NCPA - National Center for Policy Analysis

The Environmental Protection Agency Comes Down on Texas Jobs

March 4, 2015

The Environmental Protection Agency (EPA) wants to impose rigid regulations in Texas, which could devastate the nation's top jobs producer. Since 2007, the 1.169 million net increase in total U.S. employment has been a direct result of Texas' booming economy. Yet, the EPA's proposed regulations will force additional costs on employers, therefore leading to lower wages and fewer jobs.

The new regulations, which would result in ambiguous environmental benefits, impose rigid restrictions reducing ground level ozone from 75 parts per billion (ppb) down to 60 ppb. According to a National Association of Manufacturers-sponsored economic impact, analysis of the 60 ppb standard suggests:

  • The change could reduce Texans' incomes by the equivalent of 182,347 in lost jobs per year.  This is the equivalent to $48 billion in lost state GDP between 2017 and 2040, or $970 less in household consumption each year.
  • The new regulations would increase residential electricity bills by an estimated 15 percent nationally, which disproportionately affects lower-income households.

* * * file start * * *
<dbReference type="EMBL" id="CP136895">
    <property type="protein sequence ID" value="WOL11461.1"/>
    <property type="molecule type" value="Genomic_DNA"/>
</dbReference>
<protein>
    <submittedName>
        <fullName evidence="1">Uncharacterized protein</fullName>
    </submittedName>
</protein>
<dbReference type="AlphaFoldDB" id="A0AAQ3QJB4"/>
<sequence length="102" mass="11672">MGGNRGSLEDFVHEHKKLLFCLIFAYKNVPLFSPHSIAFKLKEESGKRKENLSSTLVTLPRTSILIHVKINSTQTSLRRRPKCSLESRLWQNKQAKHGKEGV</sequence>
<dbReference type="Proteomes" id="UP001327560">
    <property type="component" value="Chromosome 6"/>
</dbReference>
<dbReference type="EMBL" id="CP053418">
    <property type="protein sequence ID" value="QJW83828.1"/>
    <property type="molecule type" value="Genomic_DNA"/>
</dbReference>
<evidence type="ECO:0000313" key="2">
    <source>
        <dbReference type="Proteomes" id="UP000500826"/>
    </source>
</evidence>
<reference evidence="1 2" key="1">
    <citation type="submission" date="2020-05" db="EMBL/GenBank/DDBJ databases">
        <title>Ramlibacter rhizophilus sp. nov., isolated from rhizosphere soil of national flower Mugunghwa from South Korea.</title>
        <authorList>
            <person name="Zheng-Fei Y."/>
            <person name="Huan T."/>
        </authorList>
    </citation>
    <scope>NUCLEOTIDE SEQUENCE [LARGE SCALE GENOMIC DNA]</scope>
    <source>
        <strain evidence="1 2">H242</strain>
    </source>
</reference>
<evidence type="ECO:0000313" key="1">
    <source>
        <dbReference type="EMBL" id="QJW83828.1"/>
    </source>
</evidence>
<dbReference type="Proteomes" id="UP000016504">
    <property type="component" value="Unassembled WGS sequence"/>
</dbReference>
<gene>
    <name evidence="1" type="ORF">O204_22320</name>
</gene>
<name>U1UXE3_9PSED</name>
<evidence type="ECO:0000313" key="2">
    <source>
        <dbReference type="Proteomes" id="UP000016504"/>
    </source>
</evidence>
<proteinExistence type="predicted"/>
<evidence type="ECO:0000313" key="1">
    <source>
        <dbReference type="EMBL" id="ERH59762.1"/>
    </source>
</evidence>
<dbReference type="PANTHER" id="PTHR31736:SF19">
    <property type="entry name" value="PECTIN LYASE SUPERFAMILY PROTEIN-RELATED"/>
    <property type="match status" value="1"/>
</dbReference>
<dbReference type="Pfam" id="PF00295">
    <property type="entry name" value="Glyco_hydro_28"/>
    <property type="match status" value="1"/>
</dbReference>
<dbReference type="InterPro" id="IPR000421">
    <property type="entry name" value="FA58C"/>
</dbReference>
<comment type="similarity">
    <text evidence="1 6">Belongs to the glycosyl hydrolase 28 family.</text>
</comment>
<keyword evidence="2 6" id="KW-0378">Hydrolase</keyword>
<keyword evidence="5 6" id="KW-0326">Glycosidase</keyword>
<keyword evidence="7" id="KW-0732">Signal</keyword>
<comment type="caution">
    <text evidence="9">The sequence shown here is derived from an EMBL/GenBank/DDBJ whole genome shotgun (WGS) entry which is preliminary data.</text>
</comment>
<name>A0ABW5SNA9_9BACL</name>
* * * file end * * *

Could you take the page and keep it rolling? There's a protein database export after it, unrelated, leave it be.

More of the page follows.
• The energy industry is set to receive the biggest blow. Baker Hughes, for example, recently announced it is laying off 7,000 employees.

The EPA should consider the national economic implications of overregulating ground level ozone in Texas. The EPA has already targeted wood-burning stoves and heaters in an effort to reduce emissions. In 2013, the federal agency forced the last remaining lead bullet producer to shut its doors. As a result, thousands of Americans are out of work.

Source: Merrill Matthews, "The EPA Hopes to Kill the Texas Jobs Machine," The Institute for Policy Innovation, January 28, 2015. 


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